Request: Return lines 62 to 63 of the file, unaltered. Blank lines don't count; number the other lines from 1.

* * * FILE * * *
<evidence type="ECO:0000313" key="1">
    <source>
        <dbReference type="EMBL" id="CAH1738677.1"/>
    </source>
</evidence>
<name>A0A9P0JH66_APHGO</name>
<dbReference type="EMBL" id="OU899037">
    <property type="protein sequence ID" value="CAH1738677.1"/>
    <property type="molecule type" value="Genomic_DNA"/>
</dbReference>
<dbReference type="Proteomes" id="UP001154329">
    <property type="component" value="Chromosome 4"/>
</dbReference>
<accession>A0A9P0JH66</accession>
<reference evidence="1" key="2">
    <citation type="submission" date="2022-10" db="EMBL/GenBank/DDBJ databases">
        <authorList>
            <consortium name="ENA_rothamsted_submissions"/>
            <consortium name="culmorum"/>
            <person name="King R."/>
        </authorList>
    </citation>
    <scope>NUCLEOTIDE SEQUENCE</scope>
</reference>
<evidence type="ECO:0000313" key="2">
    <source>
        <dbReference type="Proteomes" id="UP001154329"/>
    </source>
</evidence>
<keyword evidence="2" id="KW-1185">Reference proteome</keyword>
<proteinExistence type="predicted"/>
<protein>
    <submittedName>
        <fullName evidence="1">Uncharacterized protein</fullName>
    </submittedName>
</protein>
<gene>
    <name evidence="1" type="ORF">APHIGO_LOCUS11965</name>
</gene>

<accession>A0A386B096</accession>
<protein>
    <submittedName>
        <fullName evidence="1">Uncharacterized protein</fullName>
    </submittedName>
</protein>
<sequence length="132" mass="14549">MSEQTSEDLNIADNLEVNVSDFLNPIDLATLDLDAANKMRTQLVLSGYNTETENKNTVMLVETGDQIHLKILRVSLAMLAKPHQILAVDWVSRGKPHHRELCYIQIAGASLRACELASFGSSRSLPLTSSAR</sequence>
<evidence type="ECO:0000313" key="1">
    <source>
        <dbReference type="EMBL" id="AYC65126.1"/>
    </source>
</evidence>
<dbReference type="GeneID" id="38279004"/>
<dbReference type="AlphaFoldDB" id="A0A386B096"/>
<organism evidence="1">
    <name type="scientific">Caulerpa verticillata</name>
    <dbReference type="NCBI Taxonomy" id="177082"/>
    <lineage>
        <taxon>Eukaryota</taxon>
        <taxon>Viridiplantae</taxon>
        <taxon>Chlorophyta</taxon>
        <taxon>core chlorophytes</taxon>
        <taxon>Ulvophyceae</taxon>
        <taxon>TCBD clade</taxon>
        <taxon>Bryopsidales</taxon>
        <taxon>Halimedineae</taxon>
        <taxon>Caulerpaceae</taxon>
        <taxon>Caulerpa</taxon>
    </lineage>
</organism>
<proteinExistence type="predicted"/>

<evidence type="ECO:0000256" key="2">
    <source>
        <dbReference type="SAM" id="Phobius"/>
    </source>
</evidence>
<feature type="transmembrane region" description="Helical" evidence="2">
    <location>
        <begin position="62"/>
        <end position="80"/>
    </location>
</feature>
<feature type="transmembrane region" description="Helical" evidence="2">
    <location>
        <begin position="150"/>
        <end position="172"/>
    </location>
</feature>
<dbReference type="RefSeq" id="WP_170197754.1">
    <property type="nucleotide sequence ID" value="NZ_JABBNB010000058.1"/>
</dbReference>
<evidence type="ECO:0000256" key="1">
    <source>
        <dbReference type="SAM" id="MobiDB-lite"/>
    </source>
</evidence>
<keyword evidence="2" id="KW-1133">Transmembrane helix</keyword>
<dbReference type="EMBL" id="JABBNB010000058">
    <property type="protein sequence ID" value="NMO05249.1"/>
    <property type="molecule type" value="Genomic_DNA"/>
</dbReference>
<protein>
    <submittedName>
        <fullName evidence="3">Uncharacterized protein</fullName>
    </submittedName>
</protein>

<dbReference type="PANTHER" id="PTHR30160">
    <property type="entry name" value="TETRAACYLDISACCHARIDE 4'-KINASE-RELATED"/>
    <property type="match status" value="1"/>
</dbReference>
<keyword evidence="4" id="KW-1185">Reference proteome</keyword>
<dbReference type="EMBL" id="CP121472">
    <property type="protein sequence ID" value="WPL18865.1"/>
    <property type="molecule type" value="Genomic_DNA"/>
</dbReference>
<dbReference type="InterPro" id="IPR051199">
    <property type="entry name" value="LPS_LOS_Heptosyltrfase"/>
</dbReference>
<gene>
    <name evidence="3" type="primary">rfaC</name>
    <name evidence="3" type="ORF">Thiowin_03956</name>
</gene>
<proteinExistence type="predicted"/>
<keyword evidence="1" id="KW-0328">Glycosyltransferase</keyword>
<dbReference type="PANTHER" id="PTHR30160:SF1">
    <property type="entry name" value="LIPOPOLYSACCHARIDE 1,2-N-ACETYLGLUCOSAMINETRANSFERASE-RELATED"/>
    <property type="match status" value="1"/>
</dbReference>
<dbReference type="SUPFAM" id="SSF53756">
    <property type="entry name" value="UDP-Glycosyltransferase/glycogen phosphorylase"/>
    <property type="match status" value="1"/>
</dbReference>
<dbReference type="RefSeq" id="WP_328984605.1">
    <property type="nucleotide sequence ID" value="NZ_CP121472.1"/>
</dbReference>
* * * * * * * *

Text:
        <taxon>Ulvophyceae</taxon>
        <taxon>TCBD clade</taxon>